Stephen Kuczynski, chairman and CEO of Georgia’s Southern Nuclear Operating Company, pointed out the long-term soundness of a nuclear plant.
 
“We see these as 60-year assets. Nuclear plants are high construction, but very low operating. But if you look at that over a 40-to-60-year period, it’s a very economical option," said Kuczynski.
 
Several plants have closed because they were not competitive with other power sources -- mainly cheaper natural gas. NEI favors a diversity of power sources for the nation, but NEI head Marv Fertel warned that this is not happening. 
 
"We are going all to gas because it’s cheap and it’s a good thing. But we are going all reliant on that and because of policies, we are driving renewables. So we are driving coal out because of environmental requirements and demands, and we are driving nuclear out for reasons that make no sense. And that’s not good for this country. We’re going to pay a price in reliability, a price in affordability, when the whole thing crashes,” warned Fertel.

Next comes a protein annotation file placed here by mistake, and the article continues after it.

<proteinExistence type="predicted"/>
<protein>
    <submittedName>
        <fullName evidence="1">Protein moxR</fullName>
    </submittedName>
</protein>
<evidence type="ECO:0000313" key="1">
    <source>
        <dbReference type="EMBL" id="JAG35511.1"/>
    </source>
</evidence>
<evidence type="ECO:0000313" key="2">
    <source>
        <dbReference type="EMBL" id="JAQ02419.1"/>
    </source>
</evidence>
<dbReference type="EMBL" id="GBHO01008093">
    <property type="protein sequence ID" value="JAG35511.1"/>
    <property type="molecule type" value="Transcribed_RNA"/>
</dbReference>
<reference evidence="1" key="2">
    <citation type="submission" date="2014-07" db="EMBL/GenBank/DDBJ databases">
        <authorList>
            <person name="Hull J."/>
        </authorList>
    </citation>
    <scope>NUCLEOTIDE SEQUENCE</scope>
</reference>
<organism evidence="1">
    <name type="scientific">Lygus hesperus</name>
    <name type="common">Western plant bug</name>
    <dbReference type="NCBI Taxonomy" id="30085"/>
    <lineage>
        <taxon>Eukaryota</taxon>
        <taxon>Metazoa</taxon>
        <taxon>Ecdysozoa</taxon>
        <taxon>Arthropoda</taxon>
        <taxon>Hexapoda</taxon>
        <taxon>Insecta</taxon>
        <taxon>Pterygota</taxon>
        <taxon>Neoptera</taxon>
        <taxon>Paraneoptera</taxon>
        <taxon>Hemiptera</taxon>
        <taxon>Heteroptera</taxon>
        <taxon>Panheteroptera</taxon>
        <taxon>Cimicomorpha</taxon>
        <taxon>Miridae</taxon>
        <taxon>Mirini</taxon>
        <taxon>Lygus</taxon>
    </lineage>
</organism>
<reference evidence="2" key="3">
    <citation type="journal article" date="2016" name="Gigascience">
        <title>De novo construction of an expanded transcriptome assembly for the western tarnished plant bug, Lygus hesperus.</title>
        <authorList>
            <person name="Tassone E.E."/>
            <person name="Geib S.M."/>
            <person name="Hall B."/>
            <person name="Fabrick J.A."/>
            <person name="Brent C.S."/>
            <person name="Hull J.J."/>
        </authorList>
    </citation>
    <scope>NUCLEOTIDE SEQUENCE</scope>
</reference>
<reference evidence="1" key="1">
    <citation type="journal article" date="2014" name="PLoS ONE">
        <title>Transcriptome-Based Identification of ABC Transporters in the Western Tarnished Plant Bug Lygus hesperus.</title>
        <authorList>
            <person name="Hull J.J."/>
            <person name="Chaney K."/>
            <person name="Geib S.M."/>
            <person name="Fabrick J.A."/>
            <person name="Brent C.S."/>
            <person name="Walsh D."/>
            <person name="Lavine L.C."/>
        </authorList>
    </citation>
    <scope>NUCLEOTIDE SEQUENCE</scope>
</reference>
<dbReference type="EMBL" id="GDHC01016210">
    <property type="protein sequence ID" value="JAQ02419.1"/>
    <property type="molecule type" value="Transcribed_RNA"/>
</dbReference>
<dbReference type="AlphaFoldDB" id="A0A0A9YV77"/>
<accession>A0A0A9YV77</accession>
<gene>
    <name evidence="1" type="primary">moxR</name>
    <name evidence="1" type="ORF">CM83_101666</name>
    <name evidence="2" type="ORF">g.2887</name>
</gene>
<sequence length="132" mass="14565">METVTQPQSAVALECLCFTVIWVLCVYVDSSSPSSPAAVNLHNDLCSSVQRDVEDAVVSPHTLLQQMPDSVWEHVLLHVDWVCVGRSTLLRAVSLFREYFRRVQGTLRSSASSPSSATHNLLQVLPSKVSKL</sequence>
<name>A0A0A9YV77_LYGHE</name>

Opposition to nuclear power is strong, with some surveys showing more than half of Americans are against building more nuclear plants primarily because of safety concerns.  
 
Phillip Museguus, of the anti-nuclear group Riverkeeper, said that in terms of economics and costs, nuclear doesn’t really make sense.   
 
"There are better ways to generate power; there are safe and cleaner ways.  When you look at the price of natural gas in the U.S. economy, that is forcing many nuclear plants to close. Four nuclear facilities have closed in the past year and a half, so for the existing reactors, the economics are not good,” said Museguus.